Strategic National Stockpile not built for this pandemic, experts say

A shortage of critical medical supplies continues and may be worse because the Strategic National Stockpile isn't designed to handle a pandemic of the scale of COVID-19, three supply chain experts wrote Sept. 17 in Harvard Business Review

The piece was written by Daniel Joseph Finkenstadt, a U.S. Air Force major and assistant professor at the Naval Postgraduate School in Monterey, Calif.; Robert Handfield, a professor of operations and supply chain management at North Carolina State University in Raleigh; and Peter Guinto, chief of contracts in the Air Force's Medium Altitude Unmanned Aerial Systems Division in Dayton, Ohio.

All three are part of the federal government's Supply Chain Task Force formed in April by HHS and the Federal Emergency Management Agency to address the limited supply of critical protective equipment during the COVID-19 pandemic. 

The authors identified three major systemic issues with the stockpile: 

  1. Its profile is too low. Funding for replenishing the stockpile has been repeatedly cut and has too small a small team within HHS, the authors wrote. It needs a higher profile and greater influence, they argued, and should be guided by a board of governors representing departments that include the U.S. Defense Department and the FDA.

  2. Its information is inadequate. The stockpile needs planning, including analyzing markets to assess global availability of supplies to be able to make quick and efficient decisions in a crisis. To do so, it needs real-time, dependable data from a broad array of sectors, the authors said. But its inventory management systems haven't been upgraded since the agency was founded in 2004, meaning it has very little ability to "see" into its stockpiles. The authors also said hospitals have been reluctant to share any type of information on their stocks out of fear their supplies would be taken away and sent to other hospitals. The stockpile needs legislation and policy changes to give it access to the information it needs, the authors said.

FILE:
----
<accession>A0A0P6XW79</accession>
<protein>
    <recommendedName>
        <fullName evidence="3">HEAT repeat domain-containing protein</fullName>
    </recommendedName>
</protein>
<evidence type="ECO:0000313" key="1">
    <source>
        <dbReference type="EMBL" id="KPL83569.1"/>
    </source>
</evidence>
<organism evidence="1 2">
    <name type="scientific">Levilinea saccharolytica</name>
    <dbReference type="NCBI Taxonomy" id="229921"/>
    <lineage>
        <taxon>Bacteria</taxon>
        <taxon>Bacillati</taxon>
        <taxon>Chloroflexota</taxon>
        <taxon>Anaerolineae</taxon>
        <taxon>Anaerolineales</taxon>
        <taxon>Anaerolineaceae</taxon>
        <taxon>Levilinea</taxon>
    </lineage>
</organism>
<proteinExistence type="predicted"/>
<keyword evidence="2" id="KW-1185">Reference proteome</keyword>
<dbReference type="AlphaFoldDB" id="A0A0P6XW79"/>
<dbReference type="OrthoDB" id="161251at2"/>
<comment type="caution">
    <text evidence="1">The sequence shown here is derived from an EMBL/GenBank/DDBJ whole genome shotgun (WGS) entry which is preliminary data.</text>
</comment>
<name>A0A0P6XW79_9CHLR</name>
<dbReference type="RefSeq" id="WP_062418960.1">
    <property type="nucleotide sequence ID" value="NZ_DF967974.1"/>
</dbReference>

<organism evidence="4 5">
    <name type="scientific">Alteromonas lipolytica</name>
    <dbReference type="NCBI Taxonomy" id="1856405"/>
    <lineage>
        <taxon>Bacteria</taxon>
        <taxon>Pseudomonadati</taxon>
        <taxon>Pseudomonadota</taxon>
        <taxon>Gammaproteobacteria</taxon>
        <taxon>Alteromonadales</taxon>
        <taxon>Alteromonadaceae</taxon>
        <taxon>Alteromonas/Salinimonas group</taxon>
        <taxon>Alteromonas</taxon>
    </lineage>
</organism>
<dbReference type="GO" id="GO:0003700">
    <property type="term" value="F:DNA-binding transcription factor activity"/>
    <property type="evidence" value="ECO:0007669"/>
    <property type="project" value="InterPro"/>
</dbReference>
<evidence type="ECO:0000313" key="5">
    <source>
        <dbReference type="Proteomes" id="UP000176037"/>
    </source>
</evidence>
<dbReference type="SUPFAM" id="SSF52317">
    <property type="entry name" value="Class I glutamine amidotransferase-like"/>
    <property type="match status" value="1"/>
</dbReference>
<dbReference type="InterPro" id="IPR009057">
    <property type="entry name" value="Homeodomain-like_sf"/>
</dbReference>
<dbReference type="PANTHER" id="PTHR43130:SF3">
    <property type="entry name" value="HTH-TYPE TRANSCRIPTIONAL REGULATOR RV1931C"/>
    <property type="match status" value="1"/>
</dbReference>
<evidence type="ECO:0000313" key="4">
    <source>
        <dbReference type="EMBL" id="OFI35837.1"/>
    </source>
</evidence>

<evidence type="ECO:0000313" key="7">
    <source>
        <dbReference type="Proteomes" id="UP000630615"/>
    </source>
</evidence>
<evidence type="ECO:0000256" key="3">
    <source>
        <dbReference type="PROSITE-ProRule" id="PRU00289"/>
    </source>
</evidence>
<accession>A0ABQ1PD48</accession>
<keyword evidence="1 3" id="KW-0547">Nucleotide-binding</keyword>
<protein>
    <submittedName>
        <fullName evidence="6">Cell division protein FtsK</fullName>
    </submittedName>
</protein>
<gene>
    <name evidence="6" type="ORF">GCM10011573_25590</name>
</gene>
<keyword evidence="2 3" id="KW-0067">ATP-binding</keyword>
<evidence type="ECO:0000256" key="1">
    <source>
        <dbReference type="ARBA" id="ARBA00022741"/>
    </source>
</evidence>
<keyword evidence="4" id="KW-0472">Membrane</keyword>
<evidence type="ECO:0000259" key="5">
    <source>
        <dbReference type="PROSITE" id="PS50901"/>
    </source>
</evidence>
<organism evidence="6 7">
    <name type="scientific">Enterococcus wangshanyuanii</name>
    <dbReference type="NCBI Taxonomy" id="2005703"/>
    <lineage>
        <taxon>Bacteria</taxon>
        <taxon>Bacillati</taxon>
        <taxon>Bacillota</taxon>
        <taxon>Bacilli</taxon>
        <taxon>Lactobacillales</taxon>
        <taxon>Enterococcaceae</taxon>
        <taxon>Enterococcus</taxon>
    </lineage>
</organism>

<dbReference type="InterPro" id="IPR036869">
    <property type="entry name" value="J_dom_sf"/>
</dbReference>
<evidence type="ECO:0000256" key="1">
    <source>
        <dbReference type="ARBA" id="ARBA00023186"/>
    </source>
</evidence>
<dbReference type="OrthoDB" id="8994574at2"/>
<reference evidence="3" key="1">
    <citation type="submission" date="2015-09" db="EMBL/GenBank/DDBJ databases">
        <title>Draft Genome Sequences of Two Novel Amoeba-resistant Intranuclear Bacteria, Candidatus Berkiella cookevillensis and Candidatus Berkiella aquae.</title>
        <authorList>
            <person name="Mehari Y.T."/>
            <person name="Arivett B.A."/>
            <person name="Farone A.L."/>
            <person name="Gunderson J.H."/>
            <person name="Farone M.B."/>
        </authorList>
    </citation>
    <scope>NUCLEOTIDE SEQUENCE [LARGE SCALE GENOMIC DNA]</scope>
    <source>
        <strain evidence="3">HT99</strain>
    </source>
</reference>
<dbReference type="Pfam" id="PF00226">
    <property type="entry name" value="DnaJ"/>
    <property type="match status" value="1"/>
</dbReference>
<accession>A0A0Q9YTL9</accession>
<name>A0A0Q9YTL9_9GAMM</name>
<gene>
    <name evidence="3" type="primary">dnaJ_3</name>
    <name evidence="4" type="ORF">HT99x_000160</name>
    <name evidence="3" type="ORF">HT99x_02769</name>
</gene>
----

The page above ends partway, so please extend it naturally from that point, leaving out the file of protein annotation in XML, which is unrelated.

3. It lacks crucial expertise. While employees have been doing their best in the COVID-19 crisis, the authors said they found key gaps in expertise at the stockpile. There's a shortage of people capable of understanding the current state of play in the supply chain. The agency needs sourcing analysts for each major category of material to learn where shortages and surpluses are, the authors wrote. They recommended the assembling of a pandemic planning team to hold monthly inventory reviews and forecast various risk events. 

"Getting control of the supply chain for emergency materials is absolutely critical to the nation's short-term health and its long-term resistance," the authors concluded. 

Read the full article here.

More articles on supply chain:
HHS outlines plan for distributing COVID-19 vaccine
White House blocks trade adviser from testifying about Philips ventilator deal
Employers avoid LabCorp, Quest, use small labs to speed COVID-19 test results

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